Do you think COVID-19 is bad for luxury goods manufacturers? Think again. This can bode very well for Apple products such as the flagship iPhone 12 Pro Max.
Sales in LVMH Moet Hennessy Louis Vuitton SE’s fashion and leather goods division rose by 12%, excluding currency movements, in the third quarter – close to the levels it reached before the pandemic hit.
Andrea Felsted for Bloomberg Opinion:
The bumper performance shows how the demand for expensive handbags, cars and watches bounced back when wealthy consumers could show up from their homes and spend some of the money they saved while locking. It is worth remembering that Europe is once again tightening restrictions on movement.
In China, where consumers could account for 45% of global luxury sales this year, according to Jefferies, customers treated themselves while stores reopened. And this so-called “revenge” phenomenon has spread to the United States and even Europe, as wealthy individuals divert money they would have spent on overseas vacations and restaurant restaurants to upscale boutiques.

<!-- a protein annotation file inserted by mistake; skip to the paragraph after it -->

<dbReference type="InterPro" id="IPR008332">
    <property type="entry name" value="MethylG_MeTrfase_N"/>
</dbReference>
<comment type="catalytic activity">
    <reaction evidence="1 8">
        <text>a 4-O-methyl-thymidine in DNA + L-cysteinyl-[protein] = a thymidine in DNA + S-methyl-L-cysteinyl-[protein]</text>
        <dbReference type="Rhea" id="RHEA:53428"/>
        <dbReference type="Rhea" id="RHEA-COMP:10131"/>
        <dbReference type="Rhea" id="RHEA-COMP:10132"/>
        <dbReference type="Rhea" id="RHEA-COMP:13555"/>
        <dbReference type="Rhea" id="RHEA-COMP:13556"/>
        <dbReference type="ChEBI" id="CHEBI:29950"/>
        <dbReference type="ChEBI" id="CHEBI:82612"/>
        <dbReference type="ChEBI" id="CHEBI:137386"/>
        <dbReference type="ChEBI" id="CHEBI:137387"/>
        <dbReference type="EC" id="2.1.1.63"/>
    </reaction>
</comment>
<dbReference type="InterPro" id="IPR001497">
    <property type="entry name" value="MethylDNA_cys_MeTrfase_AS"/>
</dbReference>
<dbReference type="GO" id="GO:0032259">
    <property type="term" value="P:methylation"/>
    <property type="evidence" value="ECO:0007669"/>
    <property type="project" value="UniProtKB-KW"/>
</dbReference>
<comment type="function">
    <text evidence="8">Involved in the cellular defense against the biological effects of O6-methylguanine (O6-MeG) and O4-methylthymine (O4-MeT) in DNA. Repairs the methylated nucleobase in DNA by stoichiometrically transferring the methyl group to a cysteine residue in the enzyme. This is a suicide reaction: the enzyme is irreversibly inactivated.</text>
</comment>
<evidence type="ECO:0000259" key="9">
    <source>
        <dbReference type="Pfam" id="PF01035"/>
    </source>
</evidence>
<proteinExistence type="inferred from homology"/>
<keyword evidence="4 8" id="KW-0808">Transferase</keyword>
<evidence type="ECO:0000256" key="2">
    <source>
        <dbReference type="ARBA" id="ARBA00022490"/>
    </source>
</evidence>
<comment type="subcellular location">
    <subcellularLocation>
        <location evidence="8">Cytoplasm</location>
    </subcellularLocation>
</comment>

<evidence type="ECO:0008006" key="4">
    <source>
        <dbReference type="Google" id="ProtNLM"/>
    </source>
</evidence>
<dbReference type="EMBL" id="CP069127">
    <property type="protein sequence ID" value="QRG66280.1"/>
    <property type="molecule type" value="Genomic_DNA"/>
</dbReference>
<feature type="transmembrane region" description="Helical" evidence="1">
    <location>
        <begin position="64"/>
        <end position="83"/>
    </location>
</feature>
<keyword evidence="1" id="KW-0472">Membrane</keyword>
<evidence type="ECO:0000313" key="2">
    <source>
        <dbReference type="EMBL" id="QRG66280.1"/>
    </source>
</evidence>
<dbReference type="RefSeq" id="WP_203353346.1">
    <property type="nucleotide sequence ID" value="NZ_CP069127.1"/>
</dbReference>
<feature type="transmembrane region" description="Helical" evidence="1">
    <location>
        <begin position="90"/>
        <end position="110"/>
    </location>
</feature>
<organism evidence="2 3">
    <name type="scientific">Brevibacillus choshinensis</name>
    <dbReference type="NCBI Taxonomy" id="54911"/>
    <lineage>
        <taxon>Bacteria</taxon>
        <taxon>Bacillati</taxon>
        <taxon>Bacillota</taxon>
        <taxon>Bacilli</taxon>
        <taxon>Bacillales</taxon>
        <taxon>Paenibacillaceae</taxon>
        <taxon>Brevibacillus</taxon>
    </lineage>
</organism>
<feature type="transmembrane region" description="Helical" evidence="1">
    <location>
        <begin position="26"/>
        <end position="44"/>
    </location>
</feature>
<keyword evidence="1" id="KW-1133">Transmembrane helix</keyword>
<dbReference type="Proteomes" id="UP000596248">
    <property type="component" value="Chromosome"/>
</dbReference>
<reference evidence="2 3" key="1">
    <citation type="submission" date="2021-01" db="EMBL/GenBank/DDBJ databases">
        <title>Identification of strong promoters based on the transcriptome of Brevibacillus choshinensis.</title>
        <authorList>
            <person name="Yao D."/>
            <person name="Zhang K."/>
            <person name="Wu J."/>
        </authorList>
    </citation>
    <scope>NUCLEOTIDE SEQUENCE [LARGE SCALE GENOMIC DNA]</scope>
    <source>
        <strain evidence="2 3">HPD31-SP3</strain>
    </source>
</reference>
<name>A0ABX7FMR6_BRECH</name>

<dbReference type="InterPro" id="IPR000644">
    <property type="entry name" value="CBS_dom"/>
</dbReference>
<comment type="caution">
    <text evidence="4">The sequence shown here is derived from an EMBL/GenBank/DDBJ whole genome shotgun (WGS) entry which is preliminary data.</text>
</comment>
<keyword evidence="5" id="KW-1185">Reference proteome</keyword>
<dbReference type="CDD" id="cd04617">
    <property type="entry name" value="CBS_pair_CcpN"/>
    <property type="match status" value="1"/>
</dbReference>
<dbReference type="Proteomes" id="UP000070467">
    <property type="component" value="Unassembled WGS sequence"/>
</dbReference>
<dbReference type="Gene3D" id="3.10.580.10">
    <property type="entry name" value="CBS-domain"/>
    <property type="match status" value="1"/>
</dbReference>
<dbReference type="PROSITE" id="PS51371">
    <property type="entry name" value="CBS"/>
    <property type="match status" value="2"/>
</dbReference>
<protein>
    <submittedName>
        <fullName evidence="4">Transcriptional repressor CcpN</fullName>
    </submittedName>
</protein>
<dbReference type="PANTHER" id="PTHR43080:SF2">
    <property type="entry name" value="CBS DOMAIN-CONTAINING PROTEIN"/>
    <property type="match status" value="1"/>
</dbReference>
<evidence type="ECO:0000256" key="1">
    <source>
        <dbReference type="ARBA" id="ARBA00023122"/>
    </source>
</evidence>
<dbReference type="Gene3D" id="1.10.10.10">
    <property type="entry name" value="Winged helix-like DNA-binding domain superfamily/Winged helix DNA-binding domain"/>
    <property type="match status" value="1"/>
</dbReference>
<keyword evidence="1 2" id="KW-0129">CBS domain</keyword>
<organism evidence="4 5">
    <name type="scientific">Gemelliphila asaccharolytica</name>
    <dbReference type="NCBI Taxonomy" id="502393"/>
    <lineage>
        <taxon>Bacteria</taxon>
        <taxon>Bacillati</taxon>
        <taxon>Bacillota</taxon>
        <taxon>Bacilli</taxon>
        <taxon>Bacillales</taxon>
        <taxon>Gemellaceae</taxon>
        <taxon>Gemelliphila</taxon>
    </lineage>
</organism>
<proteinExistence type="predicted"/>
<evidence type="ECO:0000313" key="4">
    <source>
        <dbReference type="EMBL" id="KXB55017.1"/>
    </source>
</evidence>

Looking ahead, another recipient of this bling boom could be Apple Inc., if the state-of-the-art iPhone 12 Pro becomes available for pre-order on Friday. After saving some money while locking, consumers may be more willing to indulge in the more expensive new handsets: the iPhone 12 Pro Max costs $ 1,199, while the iPhone 12 Mini, with fewer bells and whistles, is priced at $ 649.
MacDailyNews Take: This also bodes well for advanced Apple Watch Edition Series 6 models.
By the way, if you keep the iPhone for three years, it costs an iPhone 12 Pro Max (256 GB) $ 1.09 per day. The cost of an iPhone 12 (256 GB) is $ 0.89 per day. So the difference between spending three years with meat and potatoes iPhone 12 and a state-of-the-art flagship iPhone Pro Mac is 20 cents a day.